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Warren: 'Awesome' to Be a Redskin Again

Don Warren returned to the Redskins on May 23 as a pro scout. Warren, previously a football and baseball coach at Centreville High School, was a Redskins tight end from 1979-92 and was named one of the 70 Greatest Redskins in 2002. He sat down with Redskins.com recently to discuss his new position:

Q: First of all, what are your thoughts on coming back to the organization?

A: "It's awesome. I've been out of the NFL for about 13 years now. I retired in 1992. I was debating on what to do. I had been coaching in high school. That was the best thing I ever did because I was able to watch my kids grow up and I was able to be on the sidelines with them. I was able to coach them. Now they're all grown up and I'm looking for something to do. And basically, all I know is football. My career just kept pointing back to the Redskins. When Joe Gibbs came back in January 2004, I had already been thinking about coming back for a year. It's just a perfect situation for me."

Q: What will your job with the Redskins entail?

A: "Well, I'm still learning a lot, but it's basically evaluating pro personnel and NFL Europe and things like that. I think the ultimate goal is that I pretty much have to know every NFL player that there is by the book. Part of it is I have to immerse myself in my office and read NFL.com and different web sites every day just to get the scoop on everybody."

Q: Is there a particular type or quality of player you'll look for?

A: "I'm basically going to look for a good football player. Like I said, football is all I've ever done. Whether it was in the NFL for 14 years or college or Pop Warner or coaching high school, I've gotten to a point where I know good footwork and I know hand placement. I think I know what it takes to be a good football player. I spent 14 years watching some of the best and I haven't forgotten those guys. I don't forget how fast their feet were. Gary Clark could run full speed in five steps. There are very few people who could do that. You don't forget things. I think it's going to come easy for me."

Q: You worked some in television discussing the Redskins last season. What's your take on what may need to happen for the Redskins to turn it around?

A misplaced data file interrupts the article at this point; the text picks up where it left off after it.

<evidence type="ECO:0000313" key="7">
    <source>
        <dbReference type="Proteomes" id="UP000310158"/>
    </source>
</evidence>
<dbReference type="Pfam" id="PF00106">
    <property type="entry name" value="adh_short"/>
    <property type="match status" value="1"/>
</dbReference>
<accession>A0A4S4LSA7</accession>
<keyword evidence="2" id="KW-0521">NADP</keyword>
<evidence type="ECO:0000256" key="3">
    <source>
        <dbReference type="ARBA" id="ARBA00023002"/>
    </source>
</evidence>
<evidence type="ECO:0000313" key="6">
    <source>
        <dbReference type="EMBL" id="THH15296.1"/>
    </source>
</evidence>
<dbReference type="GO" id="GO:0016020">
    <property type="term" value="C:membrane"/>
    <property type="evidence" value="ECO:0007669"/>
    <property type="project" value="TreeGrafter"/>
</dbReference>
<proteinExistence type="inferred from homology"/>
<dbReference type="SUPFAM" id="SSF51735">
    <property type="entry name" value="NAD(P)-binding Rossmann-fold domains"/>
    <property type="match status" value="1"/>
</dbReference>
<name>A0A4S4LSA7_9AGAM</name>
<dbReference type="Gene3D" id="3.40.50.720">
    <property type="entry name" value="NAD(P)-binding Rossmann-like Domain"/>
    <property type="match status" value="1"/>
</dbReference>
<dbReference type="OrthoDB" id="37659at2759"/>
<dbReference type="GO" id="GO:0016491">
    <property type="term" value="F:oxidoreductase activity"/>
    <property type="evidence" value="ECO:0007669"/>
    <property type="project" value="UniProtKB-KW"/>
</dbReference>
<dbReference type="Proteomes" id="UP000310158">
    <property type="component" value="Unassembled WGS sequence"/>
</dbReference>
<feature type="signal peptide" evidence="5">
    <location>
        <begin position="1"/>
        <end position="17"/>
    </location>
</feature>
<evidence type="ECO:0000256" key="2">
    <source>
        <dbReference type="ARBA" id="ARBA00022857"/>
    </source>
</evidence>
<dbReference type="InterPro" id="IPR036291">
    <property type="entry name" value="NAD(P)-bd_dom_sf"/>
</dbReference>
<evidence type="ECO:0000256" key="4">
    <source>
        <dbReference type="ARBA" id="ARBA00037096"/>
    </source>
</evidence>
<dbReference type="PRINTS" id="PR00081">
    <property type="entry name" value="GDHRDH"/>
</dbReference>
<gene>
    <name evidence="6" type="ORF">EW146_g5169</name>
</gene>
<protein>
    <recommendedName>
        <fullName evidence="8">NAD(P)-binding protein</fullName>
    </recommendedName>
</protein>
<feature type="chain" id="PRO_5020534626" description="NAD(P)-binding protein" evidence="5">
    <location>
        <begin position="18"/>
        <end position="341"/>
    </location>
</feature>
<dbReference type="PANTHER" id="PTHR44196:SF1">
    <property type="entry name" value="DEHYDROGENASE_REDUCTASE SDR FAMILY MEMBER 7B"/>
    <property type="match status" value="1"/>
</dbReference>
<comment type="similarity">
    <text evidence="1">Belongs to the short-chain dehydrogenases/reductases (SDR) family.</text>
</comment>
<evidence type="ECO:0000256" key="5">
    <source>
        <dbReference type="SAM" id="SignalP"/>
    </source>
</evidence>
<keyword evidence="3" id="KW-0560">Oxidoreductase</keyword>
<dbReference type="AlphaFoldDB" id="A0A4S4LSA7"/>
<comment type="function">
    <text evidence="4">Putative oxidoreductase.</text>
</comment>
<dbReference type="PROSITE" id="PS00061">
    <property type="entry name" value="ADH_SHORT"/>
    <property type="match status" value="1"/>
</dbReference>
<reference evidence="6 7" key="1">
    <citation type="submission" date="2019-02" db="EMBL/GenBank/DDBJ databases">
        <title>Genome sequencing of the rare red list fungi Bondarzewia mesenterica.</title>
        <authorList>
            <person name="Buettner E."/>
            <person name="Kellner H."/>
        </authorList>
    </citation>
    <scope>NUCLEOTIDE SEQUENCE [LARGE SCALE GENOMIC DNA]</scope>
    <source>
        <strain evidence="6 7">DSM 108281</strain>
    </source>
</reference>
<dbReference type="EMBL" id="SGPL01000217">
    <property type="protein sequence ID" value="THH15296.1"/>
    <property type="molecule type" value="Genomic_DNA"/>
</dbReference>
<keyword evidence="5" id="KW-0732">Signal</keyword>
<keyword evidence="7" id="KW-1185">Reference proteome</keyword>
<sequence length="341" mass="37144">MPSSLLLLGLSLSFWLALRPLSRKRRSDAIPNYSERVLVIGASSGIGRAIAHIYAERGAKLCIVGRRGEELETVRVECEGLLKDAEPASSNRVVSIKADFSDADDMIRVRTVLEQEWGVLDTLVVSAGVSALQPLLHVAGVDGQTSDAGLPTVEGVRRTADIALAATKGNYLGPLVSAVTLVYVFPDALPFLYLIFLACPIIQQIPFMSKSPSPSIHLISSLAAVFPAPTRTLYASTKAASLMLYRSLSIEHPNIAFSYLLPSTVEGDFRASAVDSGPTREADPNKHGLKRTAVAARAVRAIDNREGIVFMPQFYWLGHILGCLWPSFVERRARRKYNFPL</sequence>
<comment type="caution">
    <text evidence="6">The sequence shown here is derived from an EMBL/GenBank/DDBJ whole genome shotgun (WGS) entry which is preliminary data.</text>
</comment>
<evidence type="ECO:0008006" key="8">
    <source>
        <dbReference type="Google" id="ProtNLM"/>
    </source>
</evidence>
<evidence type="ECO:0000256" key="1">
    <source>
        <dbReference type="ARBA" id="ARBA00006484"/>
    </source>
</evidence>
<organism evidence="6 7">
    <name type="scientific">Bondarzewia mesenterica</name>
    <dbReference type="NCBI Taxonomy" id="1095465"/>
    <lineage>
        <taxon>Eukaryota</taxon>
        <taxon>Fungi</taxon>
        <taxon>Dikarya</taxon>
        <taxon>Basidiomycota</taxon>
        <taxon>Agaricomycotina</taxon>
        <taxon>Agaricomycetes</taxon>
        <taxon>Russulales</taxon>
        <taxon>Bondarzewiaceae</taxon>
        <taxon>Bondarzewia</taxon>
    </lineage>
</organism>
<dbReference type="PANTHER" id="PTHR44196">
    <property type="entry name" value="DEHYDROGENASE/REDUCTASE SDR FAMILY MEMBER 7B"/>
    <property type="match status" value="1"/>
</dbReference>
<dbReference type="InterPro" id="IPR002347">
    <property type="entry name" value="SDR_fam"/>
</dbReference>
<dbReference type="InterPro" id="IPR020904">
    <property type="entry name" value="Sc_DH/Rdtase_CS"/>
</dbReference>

A: "First of all, I have so much respect for Joe Gibbs. He's the type of coach who knows how to read a good football player. He knows how to read the heart. It took him a year to figure out who's a Redskin and who's not. His ultimate goal is to get those people who have the heart that he knows, in the fourth quarter when times get tough and it's a critical point in the game, he's going to have the right personnel in there. He's going to know the heart of the people in there. They're going to be people who just don't give up. They might not be people who are the best in talent. For example, I don't think I'm the fleetest of foot. I'm not someone with the best hands in the world, even though I didn't drop that many balls or get that many balls thrown to me. But I was a fighter. That's the type of player he looks for."

Q: How did this job come about?

A: "It was pretty much persistence. I just kept on calling [director of college scouting] Scott Campbell for two months. I wanted to get back with the Redskins and I wanted to get back in pro football so bad that I just called Scott up and told him, 'I want to get back. I'd like to do some scouting--specifically pro scouting, because I have a family and I didn't want to be traveling all over the United States.' I realize there's going to be some travel involved in pro scouting, but not as much as college scouting. So I specifically wanted to be a pro scout. I called different coaches and asked them to put in a good word for me. Things just happened to work out. And I'm elated."

Q: Is there anything in your time as a high school football coach that can apply to your new job as a scout?

A: "Sure. I ended up in my last 5-6 years [at Centreville High School] serving as offensive coordinator. You know what, I don't care if it's a high school player or a college player, the key to this game is technique. The game is footwork. I see all of that. I think I can tell you whether a player is using the right footwork and does he have a good arm pump. All the stuff is needed to be a good football player, I'm knowledgeable on that."

Q: As you look back on your playing career, what are you most proud of?

A: "I actually look back on it and say, 'Man, I fooled them for 14 years. That's pretty good.' (Laughs.) Seriously, it was the Super Bowls. There were guys like Steve Bartkowski and Jim Hart who played a long time and they never got a chance to play in the Super Bowl--and I played in four. I earned three winning rings and one NFC Championship ring that we don't talk about. I'm probably proud of the first Super Bowl the most because a lot of people didn't give us a chance. We were so young and basically a no-name offensive line. To go out there and play the way we did, that was probably the most special out of all of them. As time went on, we developed that camaraderie. People just knew we were going to go out there take it to them. People knew it."

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